If Elizabeth Cochran allowed herself to dream, the future would look something like this:
Every personal computer would double as a seismic monitor. That MacBook at the coffee house, the one used by the guy pounding out a screenplay? Working to detect ground tremors while its user sips a latte. The aging PC gathering dust in the guest room? Ready to catch the next quake.
If Cochran, an earth scientist at UC Riverside, has her way, every time the ground beneath us shakes, those machines would capture its movement and feed the information to a central computer system, creating a rich -- and inexpensive -- portrait of how and where an earthquake is felt.
Such a network could dramatically boost our understanding of earthquakes -- and bring researchers a step closer to an earthquake early-warning system that could give emergency officials vital seconds of preparation as a catastrophic temblor moved through the region.
By harnessing the power of accelerometers -- tiny devices that detect movement, allowing iPhones to flip from vertical to horizontal and Wii devices to function as tennis rackets -- Cochran and her colleagues at Riverside and at Stanford University have begun to build a system that links ordinary computers into a seismic network.
Ideally, Cochran said, "we would have seismometers in every building, or at least on every block. And in tall buildings, we'd have multiple sensors [on different floors]. That way, we would be able to actually get much higher detail, images of how the ground shakes during an earthquake."
Until a few years ago, most of the research Cochran conducted about ground shaking required grueling field work: digging deep trenches into the earth to install sensors along a fault zone. Installing a simple program on a computer, she said with a laugh, "is quite a bit easier."
And a lot cheaper. Some newer laptops have accelerometers built in. For computers that don't, it's fairly easy to install a $50 sensor with a USB cable that measures movement in much the same way as an accelerometer.
Cochran got the idea for the network from a computer program on a friend's MacBook. The program, called Seismac, allows people to shake their MacBook and get readings from the computer's accelerometer. The program is designed for fun -- but Cochran immediately wondered how it could be used to measure earthquakes.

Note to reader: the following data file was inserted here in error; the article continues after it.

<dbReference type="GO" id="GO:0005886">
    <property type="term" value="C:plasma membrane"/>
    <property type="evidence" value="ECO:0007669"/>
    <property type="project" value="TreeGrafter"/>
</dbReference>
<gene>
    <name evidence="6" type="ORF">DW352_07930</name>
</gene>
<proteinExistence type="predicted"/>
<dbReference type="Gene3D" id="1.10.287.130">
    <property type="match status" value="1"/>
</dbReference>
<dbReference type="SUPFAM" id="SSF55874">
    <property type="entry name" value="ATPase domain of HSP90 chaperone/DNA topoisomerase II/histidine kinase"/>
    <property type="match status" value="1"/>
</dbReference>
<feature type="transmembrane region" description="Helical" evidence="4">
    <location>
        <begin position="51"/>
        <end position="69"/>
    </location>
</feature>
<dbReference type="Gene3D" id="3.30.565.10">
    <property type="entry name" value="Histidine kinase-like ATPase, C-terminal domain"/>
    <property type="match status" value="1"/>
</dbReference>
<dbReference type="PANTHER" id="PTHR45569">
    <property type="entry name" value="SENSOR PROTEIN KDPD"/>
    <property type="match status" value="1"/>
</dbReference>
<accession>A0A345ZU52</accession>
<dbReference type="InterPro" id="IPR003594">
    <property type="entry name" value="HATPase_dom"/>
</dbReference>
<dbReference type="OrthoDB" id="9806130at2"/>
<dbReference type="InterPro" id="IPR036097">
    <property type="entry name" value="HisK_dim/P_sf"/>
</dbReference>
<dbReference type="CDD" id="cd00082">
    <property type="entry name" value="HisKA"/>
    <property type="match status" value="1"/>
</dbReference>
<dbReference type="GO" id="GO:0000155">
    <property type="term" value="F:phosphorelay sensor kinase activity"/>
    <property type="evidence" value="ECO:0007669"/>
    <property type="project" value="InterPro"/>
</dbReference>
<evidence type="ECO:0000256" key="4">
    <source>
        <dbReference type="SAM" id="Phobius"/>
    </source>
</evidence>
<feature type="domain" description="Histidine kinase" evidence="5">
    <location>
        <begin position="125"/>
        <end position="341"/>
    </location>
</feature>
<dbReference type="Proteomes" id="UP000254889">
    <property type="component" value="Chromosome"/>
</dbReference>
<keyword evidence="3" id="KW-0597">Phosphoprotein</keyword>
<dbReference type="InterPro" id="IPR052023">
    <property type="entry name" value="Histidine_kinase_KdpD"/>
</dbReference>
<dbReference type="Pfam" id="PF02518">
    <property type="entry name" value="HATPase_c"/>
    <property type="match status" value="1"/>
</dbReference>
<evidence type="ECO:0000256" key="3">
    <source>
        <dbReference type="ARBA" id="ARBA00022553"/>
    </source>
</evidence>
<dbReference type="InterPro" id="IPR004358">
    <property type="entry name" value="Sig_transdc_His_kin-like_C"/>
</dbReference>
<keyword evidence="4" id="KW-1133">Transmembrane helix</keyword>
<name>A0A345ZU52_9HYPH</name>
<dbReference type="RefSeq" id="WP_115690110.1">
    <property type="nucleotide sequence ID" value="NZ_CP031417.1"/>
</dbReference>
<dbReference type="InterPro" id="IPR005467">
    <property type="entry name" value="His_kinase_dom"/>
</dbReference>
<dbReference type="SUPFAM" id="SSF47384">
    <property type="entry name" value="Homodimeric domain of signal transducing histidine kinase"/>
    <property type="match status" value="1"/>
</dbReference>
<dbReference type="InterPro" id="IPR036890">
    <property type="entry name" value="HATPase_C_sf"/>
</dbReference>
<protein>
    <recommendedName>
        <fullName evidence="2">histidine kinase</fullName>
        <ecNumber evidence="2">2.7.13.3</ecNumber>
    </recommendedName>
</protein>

She talked to colleague Jesse Lawrence about transmitting readings from laptop accelerometers into a database. Lawrence, she said, "was like, 'That's the coolest thing I have ever heard.' " So they created a program that would record quake movements and feed the data to a network.
Already, 1,000 people have signed up to be "Quake Catchers," the name given to the amateur seismologists who use their computers to track earth movement. Cochran and her colleagues are trying to push the Quake Catchers' membership toward 10,000. They dream of blanketing California and beyond.
If a temblor struck, say, along the San Andreas fault near the Salton Sea, it would first be felt by a couple of laptops positioned around Palm Desert. Seconds later, a high school science classroom in San Jacinto would record the waves. As the quake traveled, it would trigger sensors at the music library at UC Riverside, a home office in Pomona and eventually, a fifth-grade classroom in El Monte. At every point, the Quake Catchers' computers would send information on the quake's size and scope to a computer system monitored by seismologists.
In the event of a huge quake, the network could potentially give areas miles away from the epicenter a few seconds of warning. Shock waves from a quake move quickly through the ground, but electronic signals are far faster, allowing warnings to outrun temblors.
Such notification might allow emergency officials in Ventura to shut off gas and water lines, stop trains and raise fire station doors immediately after a quake hits in the Salton Sea.
Cochran is part scientist and part saleswoman as she crisscrosses the state to persuade people to become Quake Catchers.
She's attended science teachers' meetings. She and her team trolled scientific online bulletin boards, trying to talk fellow scientists and students into becoming quake catchers. Cochran also takes her tour into the classroom.
On a recent Wednesday morning, she stood in front of Lezlie Sheskey's second-grade class at Pachappa Elementary School in Riverside. Dressed in a white blazer and jeans, Cochran, 31, was flanked by graduate students. She is an assistant professor with a weighty doctorate in geophysics and space physics from UCLA, and when she spoke, her deep passion for her subject became clear. As she looked at the row of desks and started talking about tectonic plates, her eyes lighted up, her hands moved quickly to emphasize a point and a smile spread across her face.